Port of Aberdeen backs 2040 net-zero goal with £55m

The net-zero target, announced on Friday (28 April), covers Scope 1 (direct) and Scope 2 (indirect) emissions, as well as indirect (Scope 3) emissions from vessels.

Scope 3 emissions account for around 97% of the port’s overall climate footprint, it revealed in its net-zero strategy document. Some 9,500 vessels arrived at the port in 2019.

Efforts to cut Scope 1 and 2 emissions are already well underway. Projects have included lighting efficiency upgrades and fleet electrification.

To cut Scope 3 emissions, the port said in a statement, it will need to build “strong partnerships” with other parties such as vessel owners. For example, it will install shore power solutions at three berths by 2024. This infrastructure enables an effective way of providing electricity to ships, reducing their reliance on fossil fuels.

Before the shore power infrastructure comes online, the port will work, as a priority, to procure renewable electricity. It will explore onsite generation as well as using clean electricity tariffs. Another near-term focus is studying the feasibility of hydrotreated vegetable oil (HVO) as a fuel for vessels and machinery.

A statement from the port acknowledges that the net-zero transition in the British maritime sector will be complex, using a mix of technologies implemented in phases. Researching and scaling alternative fuels and electrifying all port owned and controlled vessels will take decades and will not take place in isolation. Aberdeen has notably been a partner for the first three rounds of the UK Government’s Clean Maritime Demonstration Commission.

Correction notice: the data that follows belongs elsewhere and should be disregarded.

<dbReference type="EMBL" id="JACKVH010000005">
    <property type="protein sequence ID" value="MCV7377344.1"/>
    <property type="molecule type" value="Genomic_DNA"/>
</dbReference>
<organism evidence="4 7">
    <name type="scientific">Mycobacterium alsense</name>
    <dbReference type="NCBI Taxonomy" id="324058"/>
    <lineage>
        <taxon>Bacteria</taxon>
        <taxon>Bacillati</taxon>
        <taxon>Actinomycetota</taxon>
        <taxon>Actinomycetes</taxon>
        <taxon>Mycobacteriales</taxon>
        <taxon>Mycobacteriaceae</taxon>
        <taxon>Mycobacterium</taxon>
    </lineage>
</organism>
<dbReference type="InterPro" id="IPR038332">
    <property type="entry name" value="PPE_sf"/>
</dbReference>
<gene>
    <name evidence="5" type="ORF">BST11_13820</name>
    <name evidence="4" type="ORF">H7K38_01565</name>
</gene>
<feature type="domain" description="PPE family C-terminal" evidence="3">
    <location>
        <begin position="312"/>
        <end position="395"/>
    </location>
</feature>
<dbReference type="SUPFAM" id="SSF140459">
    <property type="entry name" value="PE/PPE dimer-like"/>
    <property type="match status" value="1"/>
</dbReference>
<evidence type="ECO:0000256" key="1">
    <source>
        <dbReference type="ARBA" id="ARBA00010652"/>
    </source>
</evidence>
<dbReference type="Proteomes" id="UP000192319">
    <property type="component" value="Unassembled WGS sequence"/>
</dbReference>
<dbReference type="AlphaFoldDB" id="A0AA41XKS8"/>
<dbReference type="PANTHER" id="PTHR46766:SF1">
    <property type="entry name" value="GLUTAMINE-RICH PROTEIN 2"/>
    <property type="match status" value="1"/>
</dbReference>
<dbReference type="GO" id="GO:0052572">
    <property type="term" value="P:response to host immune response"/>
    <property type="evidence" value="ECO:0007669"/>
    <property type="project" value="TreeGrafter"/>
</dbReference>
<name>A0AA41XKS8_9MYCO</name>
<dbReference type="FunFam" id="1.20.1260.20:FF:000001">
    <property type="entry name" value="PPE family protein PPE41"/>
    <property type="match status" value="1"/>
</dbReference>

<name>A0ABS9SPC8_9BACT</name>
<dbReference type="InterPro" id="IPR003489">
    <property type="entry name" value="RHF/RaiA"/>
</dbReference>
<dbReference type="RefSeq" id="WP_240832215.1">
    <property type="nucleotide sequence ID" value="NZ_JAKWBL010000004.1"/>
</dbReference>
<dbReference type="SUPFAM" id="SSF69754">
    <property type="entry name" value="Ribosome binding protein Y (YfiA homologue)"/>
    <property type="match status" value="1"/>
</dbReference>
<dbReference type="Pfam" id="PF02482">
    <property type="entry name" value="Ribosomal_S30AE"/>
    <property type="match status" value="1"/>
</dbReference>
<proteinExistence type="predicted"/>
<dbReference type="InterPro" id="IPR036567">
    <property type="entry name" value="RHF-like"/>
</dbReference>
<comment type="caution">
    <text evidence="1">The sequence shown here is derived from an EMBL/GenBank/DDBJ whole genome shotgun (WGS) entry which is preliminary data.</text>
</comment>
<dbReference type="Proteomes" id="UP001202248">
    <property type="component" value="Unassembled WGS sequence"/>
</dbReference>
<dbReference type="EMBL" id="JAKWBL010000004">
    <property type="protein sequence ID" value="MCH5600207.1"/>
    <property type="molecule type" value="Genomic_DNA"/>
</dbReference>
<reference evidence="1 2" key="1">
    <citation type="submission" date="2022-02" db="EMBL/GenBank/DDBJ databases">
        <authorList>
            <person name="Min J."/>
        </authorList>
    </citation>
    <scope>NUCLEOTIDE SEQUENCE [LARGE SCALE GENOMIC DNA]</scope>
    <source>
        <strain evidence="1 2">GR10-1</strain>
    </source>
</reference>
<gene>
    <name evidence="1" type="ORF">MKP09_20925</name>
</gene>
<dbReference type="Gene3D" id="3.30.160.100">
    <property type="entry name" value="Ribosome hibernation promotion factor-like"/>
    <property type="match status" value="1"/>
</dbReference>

The Port of Aberdeen’s chief executive, Bob Sanguinetti, called the transition to net-zero a “transformational change which will deliver significant benefits for the environment, local communities and wider maritime sector”.

While Aberdeen believes it can be the UK’s first net-zero port, Associated British Ports (ABP) also announced a 2040 net-zero target this year. The firm operates ports including Cardiff, Grimsby, Swansea and Southampton. However, ABP has not yet set a time-bound, numerical target to cut Scope 3 emissions, citing a lack of official global net-zero guidance for ports.

In February, the UK Government announced more than £130m for maritime decarbonisation, confirming a £77m package and then a separate £60m package. It is advocating for the global shipping sector to reach ‘absolute zero’ CO2 emissions by 2050.  Interim goals include launching at least one large zero-emission vessel on UK seas by 2025 and creating at least six zero-emission short-route shipping corridors this decade.

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